Investments in Toyota's Bodine Aluminum plant in Missouri will provide equipment to produce an additional 864,000 cylinder heads for Toyota's New Global Architecture (TNGA). Bodine's 900 Missouri team members currently produce more than 3 million cylinder heads a year, which are made for every Toyota and Lexus manufactured in North America. Overall, the plant represents an investment of $455mn.
Bodine Aluminum Jackson, Tennessee - $50mn
The Tennessee investment includes a building expansion and equipment to double the capacity of hybrid transaxle cases and housings to 240,000 annually. The investment will also provide equipment to produce an additional 288,000 engine blocks a year for TNGA. The plant's 300 team members currently produce 1.7mn engine blocks a year, which supply every Toyota and Lexus manufactured in North America, and 580,000 transmission cases and housings. Bodine will add 13 new jobs to its facility in Tennessee. Overall, the plant represents an investment of $365mn.
Toyota Motor Manufacturing, West Virginia (TMMWV) - $111mn
The West Virginia investment includes a building expansion and equipment to double capacity of hybrid transaxles from 120,000 units to 240,000 units annually in 2021. To meet the production demands, TMMWV will add 123 new jobs to its facility in Buffalo, West Virginia. Overall, the plant represents a $1.4bn investment.
"These latest investments represent even more examples of our long-term commitment to build where we sell," said Jim Lentz, chief executive officer for Toyota Motor North America. "By boosting our U.S. manufacturing footprint, we can better serve our customers and dealers and position our manufacturing plants for future success with more domestic capacity."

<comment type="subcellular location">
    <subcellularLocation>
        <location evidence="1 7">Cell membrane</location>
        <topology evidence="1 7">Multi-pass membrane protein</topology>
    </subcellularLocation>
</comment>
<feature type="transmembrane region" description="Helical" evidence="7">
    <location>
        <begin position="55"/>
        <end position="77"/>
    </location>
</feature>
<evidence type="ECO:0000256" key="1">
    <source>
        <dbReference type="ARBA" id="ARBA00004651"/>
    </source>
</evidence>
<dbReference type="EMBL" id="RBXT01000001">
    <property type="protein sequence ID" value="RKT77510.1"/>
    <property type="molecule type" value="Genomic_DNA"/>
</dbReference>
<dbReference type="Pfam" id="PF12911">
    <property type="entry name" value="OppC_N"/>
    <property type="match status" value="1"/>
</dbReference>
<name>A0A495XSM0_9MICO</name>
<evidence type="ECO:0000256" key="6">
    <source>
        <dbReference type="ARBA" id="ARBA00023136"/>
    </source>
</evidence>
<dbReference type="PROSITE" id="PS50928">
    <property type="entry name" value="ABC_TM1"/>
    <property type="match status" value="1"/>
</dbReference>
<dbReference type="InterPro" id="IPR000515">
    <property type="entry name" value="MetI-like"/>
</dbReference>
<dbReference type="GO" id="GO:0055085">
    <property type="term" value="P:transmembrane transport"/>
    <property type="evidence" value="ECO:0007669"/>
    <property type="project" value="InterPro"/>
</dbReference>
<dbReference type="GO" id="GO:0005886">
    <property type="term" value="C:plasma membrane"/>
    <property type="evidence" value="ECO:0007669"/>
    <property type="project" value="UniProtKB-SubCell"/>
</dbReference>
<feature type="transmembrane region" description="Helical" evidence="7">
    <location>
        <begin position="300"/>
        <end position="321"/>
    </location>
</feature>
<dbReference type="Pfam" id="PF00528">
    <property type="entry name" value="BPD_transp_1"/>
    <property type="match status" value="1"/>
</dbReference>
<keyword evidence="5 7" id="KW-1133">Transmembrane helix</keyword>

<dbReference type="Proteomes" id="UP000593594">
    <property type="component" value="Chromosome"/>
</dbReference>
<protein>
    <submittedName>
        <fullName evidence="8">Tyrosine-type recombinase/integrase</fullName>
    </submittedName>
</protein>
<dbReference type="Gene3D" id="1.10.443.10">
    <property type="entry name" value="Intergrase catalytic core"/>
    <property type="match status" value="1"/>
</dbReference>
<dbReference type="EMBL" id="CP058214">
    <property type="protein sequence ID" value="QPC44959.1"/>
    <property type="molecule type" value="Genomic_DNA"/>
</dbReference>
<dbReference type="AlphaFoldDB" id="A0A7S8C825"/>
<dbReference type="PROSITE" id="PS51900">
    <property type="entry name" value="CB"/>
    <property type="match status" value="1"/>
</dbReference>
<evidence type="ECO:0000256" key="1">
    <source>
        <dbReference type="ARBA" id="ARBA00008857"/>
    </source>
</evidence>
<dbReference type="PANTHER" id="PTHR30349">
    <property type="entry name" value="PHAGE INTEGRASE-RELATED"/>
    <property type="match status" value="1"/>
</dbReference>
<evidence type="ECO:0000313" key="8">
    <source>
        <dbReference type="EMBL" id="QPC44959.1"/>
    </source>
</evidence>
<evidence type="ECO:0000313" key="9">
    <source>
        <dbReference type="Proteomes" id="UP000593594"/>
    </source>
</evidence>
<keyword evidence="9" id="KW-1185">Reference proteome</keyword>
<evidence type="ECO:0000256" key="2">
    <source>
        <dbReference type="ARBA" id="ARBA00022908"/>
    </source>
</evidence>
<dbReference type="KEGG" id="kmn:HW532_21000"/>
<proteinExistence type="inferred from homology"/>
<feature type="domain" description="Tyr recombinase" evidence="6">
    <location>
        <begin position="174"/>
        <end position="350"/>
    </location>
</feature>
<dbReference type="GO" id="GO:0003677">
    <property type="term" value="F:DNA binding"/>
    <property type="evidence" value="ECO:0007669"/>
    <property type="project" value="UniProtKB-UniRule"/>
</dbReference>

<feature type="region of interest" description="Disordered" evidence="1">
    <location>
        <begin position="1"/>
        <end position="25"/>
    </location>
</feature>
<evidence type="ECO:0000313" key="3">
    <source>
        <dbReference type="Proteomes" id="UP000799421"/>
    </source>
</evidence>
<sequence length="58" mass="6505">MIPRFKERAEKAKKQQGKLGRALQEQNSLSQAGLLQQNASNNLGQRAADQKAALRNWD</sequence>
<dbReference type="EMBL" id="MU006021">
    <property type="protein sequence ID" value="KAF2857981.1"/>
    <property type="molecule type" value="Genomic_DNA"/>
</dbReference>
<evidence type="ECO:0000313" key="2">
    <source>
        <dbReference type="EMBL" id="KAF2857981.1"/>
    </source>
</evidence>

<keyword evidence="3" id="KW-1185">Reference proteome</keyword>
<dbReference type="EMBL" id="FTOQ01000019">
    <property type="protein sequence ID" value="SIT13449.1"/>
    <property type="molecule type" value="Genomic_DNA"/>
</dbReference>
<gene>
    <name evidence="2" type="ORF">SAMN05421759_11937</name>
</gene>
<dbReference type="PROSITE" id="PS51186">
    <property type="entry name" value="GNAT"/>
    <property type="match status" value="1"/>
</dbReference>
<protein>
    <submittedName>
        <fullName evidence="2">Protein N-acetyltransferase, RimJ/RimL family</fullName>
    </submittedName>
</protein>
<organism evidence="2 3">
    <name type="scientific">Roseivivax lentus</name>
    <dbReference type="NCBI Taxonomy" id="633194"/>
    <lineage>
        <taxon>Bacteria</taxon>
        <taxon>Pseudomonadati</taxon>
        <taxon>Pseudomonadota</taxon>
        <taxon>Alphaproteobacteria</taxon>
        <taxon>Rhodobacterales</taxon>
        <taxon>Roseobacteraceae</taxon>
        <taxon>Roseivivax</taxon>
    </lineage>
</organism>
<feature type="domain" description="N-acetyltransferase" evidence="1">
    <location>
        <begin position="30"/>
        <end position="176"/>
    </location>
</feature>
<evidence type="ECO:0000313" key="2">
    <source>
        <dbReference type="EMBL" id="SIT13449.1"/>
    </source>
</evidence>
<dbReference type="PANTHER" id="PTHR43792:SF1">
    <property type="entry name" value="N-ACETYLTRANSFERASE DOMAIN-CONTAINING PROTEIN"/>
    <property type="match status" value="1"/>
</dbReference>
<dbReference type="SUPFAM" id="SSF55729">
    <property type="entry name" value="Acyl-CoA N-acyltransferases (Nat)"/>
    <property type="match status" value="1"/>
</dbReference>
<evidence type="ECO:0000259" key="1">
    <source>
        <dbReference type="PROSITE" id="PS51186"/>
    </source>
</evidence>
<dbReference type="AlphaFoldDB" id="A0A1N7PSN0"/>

Marketing matters: from IBM to Kyndryl
Prior to joining Kyndryl as Chief Marketing Officer, Maria had a 25-year career at IBM, most recently as the tech giant’s CMO where she oversaw all marketing professionals and activities across North America, Canada and Latin America. She has held senior global marketing positions in a variety of disciplines and business units across IBM, most notably strategic initiatives in Smarter Cities and Watson Customer Engagement, as well as leading teams in services, business analytics, and mobile and industry solutions. She is known for her work with teams to leverage data, analytics and cloud technologies to build deeper engagements with customers and partners.